Your tax dollars at work – but for how long? |

Your tax dollars at work – but for how long?

Naomi Havlen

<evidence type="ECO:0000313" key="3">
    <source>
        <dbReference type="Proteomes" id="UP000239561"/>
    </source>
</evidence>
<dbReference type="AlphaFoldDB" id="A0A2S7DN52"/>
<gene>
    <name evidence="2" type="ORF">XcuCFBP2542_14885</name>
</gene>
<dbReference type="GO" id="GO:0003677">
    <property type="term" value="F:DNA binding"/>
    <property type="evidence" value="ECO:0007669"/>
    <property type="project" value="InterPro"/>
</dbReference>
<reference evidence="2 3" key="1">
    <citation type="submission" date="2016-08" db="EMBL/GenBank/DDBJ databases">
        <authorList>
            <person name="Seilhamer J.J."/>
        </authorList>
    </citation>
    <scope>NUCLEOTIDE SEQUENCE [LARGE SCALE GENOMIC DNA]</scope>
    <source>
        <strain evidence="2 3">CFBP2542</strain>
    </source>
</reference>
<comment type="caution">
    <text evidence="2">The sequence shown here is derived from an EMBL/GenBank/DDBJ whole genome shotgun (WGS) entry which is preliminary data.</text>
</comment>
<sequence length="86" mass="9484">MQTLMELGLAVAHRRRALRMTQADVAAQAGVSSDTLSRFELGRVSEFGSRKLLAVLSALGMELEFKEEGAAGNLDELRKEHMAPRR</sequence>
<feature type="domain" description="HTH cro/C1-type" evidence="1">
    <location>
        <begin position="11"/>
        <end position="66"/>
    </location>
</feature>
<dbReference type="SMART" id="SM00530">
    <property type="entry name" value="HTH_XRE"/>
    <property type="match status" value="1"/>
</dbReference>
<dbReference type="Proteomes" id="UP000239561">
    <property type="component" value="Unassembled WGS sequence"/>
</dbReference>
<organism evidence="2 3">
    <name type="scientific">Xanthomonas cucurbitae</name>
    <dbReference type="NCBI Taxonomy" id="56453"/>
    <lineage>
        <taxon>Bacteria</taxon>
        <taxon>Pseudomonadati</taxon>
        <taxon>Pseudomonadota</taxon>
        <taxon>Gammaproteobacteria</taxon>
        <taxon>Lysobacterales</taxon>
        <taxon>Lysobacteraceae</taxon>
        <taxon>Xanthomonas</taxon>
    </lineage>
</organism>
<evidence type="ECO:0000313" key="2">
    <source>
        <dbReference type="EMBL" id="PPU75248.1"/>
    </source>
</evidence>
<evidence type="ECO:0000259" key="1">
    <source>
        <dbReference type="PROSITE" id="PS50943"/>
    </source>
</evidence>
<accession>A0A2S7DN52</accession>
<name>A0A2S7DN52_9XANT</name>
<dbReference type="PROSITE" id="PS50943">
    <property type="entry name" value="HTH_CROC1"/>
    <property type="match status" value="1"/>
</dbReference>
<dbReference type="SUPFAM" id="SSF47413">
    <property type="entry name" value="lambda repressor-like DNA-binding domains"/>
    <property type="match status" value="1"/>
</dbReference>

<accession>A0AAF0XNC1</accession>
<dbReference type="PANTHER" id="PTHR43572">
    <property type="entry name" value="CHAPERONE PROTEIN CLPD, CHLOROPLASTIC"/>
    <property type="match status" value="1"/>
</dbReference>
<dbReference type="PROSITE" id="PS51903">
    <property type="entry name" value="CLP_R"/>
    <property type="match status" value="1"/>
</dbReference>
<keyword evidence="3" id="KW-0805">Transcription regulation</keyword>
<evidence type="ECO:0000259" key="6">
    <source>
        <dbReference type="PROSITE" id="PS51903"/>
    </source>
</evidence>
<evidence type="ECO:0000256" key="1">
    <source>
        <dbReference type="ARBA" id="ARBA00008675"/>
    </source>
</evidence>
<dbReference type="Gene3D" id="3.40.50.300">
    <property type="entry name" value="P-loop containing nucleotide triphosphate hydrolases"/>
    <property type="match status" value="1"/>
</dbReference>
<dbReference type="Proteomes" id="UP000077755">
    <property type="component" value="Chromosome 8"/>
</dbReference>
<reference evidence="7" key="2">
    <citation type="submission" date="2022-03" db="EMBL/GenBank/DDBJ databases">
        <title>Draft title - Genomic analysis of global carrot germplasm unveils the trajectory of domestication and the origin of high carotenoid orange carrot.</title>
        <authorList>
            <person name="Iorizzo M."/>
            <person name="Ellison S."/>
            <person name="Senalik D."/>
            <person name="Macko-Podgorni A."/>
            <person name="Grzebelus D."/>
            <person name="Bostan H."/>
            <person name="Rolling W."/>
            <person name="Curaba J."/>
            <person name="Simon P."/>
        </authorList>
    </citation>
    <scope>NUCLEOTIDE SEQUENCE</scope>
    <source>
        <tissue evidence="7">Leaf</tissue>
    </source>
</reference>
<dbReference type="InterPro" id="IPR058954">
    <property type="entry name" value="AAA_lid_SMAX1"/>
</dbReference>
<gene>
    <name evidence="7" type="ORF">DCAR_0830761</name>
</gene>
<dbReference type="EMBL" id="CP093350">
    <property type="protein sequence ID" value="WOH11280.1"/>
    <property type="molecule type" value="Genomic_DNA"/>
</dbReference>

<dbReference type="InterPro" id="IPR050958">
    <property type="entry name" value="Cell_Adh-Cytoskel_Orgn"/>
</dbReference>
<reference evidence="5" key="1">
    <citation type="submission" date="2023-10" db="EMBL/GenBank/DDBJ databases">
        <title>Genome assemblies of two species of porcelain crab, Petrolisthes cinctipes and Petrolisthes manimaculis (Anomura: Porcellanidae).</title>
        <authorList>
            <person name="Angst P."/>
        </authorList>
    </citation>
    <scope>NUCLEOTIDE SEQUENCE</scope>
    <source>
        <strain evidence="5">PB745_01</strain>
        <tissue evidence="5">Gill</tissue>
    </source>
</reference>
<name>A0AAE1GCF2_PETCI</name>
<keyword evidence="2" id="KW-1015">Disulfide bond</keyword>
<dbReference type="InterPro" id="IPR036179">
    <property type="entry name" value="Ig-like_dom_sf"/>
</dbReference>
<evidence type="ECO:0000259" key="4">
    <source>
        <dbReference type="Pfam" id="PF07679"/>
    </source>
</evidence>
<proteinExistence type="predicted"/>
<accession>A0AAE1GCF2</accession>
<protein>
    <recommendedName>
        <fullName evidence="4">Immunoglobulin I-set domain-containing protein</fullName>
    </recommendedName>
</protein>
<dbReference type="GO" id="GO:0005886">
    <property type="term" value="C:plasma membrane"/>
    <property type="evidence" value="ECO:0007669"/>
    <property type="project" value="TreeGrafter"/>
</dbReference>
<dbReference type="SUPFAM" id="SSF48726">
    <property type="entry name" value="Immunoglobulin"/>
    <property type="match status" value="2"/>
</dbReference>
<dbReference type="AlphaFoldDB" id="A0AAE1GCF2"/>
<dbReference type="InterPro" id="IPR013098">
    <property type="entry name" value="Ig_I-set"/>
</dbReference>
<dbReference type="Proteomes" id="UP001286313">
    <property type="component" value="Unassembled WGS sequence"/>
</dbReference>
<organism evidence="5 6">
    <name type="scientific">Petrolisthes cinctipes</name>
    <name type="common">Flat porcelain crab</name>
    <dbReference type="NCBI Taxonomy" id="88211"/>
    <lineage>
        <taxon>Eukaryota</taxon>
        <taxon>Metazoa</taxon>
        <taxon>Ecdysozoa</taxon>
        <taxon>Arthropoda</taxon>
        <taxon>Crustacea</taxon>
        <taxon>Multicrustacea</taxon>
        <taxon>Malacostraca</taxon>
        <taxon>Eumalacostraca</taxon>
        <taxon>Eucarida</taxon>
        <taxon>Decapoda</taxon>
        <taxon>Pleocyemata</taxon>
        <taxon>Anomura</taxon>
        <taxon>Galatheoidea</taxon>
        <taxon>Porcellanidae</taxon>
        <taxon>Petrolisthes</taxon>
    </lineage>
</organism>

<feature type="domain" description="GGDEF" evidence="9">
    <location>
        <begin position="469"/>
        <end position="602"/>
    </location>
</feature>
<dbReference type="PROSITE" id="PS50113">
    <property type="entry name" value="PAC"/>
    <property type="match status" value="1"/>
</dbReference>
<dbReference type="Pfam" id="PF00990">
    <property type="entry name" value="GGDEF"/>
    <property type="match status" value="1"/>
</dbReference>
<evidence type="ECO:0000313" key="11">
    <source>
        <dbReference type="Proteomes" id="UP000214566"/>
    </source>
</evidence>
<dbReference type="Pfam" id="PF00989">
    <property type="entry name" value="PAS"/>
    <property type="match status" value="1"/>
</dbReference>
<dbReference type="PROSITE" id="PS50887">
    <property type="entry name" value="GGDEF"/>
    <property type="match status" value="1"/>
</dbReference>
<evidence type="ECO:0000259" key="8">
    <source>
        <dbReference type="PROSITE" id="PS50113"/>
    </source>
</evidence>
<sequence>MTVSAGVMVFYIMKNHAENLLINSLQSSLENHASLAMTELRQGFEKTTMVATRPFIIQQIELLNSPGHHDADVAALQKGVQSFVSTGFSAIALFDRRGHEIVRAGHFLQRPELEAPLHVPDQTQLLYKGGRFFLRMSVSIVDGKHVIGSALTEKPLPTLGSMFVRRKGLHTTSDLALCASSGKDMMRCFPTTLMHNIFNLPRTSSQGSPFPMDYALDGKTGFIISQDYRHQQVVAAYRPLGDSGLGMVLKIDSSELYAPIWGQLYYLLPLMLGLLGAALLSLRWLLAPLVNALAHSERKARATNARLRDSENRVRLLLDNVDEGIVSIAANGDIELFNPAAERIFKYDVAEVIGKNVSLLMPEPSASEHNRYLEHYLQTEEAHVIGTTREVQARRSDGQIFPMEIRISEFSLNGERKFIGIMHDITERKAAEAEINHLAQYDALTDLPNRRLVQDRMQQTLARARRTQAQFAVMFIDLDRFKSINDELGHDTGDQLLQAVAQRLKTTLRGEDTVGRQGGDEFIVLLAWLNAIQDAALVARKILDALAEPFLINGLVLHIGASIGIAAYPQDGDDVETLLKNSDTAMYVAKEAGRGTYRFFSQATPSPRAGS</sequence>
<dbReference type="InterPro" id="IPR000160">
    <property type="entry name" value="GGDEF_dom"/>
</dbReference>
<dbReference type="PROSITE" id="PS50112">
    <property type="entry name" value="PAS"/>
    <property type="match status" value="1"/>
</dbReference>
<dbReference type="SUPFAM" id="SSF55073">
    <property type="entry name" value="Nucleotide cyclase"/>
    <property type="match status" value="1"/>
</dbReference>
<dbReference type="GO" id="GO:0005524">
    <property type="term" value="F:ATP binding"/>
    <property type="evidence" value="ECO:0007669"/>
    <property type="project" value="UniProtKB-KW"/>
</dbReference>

The county may be shelling out cash to health and human service agencies and nonprofits in need, but the source of all that money might not be around too long.The Pitkin County grant program gave out almost $1 million in grants and emergency funding this week. The program is supported by a five-year dedicated property tax that local voters approved in November 2002.Until 2002, the county funded nonprofit grant requests on its own, from the general fund, said Nan Sundeen, the county’s director of health and human services.But with the economic downturn that began in 2000 and was exacerbated by the terrorist attack in 2001, the county realized reduced tax collections would make cuts in discretionary programs impossible to avoid.But the commissioners didn’t want to discontinue contributions to the nonprofits that provide important services and opportunities.”We created a special tax to generate revenues for this, and the voters passed it, agreeing that we should have this tax just for five years to see if we can pull out of the economic struggle,” Sundeen said. But the clock is ticking on the funds, since in 2007 the county won’t have the tax to depend on anymore unless voters approve it once more.”We’re learning a lot about the value of the fund and the impact it has on the community,” Sundeen said. Within the next year the county commissioners need to decide whether to ask voters to renew the tax, or attempt to make contributions from the general fund. “The county is doing well, but taking on $800,000 to $900,000 could be a stretch,” Sundeen said.The grant program also earmarks a certain percentage of the tax each year for health and human services and other critical nonprofits suffering from state and federal budget cuts.This year, a total of $200,400 went to services like Alpine Legal Services, Aspen Counseling Center and YouthZone. Unfortunately, Sundeen points out, new agencies suffer from cuts each year and must plan ahead since they can’t benefit from the grants every year.”It’s been suggested that the emergency fund be cut back, because while it’s enormously helpful to agencies, it might be creating a dependency that we can’t maintain,” Sundeen said. “We’re encouraging agencies to find funding elsewhere, or make whatever long-term adjustments they have to.”Naomi Havlen’s e-mail address is